Some Reflections on Interim Space

This Tuesday, June 23, 2009, I’ll be a guest on a radio talk show with the focus on “Managing Depression and Stress During the Harsh Economic Times.” The show is accessed through the web at It will be “aired” at noon on Tuesday (I’m not sure exactly how it works). What I have in mind is talking about people’s reactions, stress, feelings of powerlessness, anxiety, and despair in response to economic hardships that so many are facing. I have in mind reviewing some of the management techniques that I have discussed in this blog – ways of reducing that stress and instilling a sense of being able to do something in the face of some very seemingly insurmountable problems.

I’m not sure if I’ll get to the psychological dimensions of this difficult time, given that there are so many more immediate demands (mortgage payments, college tuition, job hunting, to name just a few). But in gathering my thoughts for the upcoming radio show, I have been thinking about interim space. That is the situation we are all in as we wait for the economy to rebound. A billboard for Charles Schwab says “If there is a return trip, I want to be on it.” We are in some sense waiting – in a limbo or interim space: In between the current harsh times and the unknown (hopefully brighter) future.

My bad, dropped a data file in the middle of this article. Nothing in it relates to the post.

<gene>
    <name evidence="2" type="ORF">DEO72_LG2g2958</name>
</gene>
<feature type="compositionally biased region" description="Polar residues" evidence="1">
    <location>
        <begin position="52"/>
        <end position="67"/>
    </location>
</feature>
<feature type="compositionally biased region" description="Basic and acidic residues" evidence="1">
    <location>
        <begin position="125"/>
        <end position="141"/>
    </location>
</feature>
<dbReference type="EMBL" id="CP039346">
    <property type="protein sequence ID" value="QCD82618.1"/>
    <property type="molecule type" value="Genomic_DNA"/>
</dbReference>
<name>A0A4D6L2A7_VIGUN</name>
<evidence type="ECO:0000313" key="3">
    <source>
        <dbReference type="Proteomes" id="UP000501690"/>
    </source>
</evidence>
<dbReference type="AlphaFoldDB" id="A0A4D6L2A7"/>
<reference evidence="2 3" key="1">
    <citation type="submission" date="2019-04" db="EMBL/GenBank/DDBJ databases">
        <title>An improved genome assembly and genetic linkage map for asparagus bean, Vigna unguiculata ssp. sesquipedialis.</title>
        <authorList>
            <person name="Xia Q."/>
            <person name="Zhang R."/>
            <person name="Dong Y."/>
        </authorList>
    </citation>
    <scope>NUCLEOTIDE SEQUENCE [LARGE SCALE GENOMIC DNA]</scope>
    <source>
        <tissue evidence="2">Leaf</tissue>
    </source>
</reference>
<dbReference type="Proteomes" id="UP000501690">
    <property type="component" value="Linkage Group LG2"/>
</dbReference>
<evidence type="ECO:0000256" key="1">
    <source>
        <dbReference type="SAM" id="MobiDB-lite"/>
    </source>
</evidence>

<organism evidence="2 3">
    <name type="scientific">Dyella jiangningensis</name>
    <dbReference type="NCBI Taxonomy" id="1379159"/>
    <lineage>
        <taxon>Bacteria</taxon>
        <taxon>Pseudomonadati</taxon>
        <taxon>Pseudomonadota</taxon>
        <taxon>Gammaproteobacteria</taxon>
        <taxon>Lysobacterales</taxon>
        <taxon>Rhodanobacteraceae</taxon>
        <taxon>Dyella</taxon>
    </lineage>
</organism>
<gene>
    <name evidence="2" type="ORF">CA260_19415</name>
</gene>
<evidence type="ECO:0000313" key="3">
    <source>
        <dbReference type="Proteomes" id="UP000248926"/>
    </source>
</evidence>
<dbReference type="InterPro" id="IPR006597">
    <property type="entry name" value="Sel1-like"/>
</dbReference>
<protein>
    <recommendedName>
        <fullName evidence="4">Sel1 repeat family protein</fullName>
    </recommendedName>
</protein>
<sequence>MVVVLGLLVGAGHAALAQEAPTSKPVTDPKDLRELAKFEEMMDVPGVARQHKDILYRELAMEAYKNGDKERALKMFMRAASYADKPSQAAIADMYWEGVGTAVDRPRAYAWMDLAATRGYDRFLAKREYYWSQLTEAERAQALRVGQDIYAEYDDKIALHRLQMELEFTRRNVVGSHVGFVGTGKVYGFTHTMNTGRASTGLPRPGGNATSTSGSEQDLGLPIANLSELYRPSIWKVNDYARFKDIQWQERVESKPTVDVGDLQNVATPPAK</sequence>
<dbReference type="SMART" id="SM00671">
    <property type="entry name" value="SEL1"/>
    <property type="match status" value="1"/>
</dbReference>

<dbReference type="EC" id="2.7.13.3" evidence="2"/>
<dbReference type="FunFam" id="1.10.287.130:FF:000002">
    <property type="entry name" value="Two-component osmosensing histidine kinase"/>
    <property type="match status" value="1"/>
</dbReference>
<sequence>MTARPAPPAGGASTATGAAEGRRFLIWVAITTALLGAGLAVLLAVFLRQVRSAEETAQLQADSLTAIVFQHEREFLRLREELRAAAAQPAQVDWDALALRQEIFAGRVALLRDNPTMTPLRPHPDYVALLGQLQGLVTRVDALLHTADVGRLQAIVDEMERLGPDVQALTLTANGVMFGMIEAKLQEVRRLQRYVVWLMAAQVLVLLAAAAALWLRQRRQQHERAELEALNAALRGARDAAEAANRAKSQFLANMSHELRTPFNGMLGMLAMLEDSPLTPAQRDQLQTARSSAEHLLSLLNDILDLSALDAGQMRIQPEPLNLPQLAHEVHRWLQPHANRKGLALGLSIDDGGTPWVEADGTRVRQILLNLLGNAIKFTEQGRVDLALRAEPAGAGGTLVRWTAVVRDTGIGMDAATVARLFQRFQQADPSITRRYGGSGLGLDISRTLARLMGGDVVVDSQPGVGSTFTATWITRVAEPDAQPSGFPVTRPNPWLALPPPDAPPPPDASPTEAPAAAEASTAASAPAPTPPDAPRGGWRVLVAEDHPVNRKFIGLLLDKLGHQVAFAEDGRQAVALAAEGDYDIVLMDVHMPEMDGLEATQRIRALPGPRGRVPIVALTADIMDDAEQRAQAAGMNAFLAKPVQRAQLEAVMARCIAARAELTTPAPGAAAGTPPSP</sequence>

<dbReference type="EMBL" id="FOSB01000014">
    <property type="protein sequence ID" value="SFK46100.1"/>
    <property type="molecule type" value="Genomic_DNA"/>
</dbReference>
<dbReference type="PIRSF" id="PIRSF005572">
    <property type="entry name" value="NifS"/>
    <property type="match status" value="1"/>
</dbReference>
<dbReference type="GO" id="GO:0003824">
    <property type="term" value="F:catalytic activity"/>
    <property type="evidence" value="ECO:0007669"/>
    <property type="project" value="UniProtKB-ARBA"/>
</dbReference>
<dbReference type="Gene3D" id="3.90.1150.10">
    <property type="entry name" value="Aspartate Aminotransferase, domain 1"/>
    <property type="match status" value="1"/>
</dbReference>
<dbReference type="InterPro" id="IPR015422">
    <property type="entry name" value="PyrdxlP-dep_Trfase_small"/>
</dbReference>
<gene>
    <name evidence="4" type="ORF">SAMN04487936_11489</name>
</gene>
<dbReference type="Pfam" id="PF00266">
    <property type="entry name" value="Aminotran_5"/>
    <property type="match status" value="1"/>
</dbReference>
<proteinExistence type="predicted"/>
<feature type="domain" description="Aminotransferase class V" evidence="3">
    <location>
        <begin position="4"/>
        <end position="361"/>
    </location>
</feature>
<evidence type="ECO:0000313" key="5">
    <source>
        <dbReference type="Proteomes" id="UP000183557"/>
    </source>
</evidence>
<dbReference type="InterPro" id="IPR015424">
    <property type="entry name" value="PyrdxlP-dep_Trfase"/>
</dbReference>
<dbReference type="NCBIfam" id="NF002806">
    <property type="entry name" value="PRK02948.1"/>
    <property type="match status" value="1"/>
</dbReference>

It is a difficult state to be in. Whether one is waiting for a new job, a new relationship, better economic fortunes, it is hard to wait. And often there are many uncomfortable feelings, anxiety and fears. The approach that I take, when talking to clients in some sort of limbo state, is two-fold. We often look at ways to manage these distressing feelings. Perhaps the person needs to foster more of a structure and schedule, to engage in physical activities and time with friends. But we also look at the challenge of feeling and tolerating these disturbing and uncomfortable emotions. And that’s where psychotherapy comes in: it is easier (though by no means easy) to feel anxiety, fears, with someone. It’s true that in my role as a psychotherapist I can’t feel my client’s feelings; but I can feel with her and let her know that I am there.

In this way the seemingly unbearable, or just downright uncomfortable, feelings are made more bearable. It is more possible, then, to transit through this interim space until the unknown future is known.

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